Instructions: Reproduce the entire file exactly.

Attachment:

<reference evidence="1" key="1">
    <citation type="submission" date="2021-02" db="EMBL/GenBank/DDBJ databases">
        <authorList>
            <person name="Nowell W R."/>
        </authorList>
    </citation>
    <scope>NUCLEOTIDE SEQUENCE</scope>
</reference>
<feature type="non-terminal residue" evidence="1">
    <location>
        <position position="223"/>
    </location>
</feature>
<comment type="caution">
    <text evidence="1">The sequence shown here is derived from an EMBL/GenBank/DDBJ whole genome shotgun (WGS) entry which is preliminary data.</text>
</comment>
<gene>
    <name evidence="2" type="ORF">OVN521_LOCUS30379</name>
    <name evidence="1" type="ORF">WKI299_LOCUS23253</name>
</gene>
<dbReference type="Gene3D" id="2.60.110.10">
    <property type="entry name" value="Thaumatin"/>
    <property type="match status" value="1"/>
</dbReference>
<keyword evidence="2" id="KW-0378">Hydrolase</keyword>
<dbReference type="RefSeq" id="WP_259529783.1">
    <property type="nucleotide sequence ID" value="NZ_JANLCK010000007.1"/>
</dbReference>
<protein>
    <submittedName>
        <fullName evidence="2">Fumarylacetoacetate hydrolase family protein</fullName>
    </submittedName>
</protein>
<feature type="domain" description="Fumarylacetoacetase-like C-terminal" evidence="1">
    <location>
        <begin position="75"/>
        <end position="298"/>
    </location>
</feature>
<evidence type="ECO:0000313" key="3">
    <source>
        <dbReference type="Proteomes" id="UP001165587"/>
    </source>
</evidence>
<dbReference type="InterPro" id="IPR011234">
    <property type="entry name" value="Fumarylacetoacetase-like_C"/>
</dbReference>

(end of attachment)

<reference evidence="1" key="1">
    <citation type="submission" date="2021-02" db="EMBL/GenBank/DDBJ databases">
        <authorList>
            <person name="Nowell W R."/>
        </authorList>
    </citation>
    <scope>NUCLEOTIDE SEQUENCE</scope>
</reference>
<feature type="non-terminal residue" evidence="1">
    <location>
        <position position="223"/>
    </location>
</feature>
<comment type="caution">
    <text evidence="1">The sequence shown here is derived from an EMBL/GenBank/DDBJ whole genome shotgun (WGS) entry which is preliminary data.</text>
</comment>
<gene>
    <name evidence="2" type="ORF">OVN521_LOCUS30379</name>
    <name evidence="1" type="ORF">WKI299_LOCUS23253</name>
</gene>
<dbReference type="Gene3D" id="2.60.110.10">
    <property type="entry name" value="Thaumatin"/>
    <property type="match status" value="1"/>
</dbReference>
<keyword evidence="2" id="KW-0378">Hydrolase</keyword>
<dbReference type="RefSeq" id="WP_259529783.1">
    <property type="nucleotide sequence ID" value="NZ_JANLCK010000007.1"/>
</dbReference>
<protein>
    <submittedName>
        <fullName evidence="2">Fumarylacetoacetate hydrolase family protein</fullName>
    </submittedName>
</protein>
<feature type="domain" description="Fumarylacetoacetase-like C-terminal" evidence="1">
    <location>
        <begin position="75"/>
        <end position="298"/>
    </location>
</feature>
<evidence type="ECO:0000313" key="3">
    <source>
        <dbReference type="Proteomes" id="UP001165587"/>
    </source>
</evidence>
<dbReference type="InterPro" id="IPR011234">
    <property type="entry name" value="Fumarylacetoacetase-like_C"/>
</dbReference>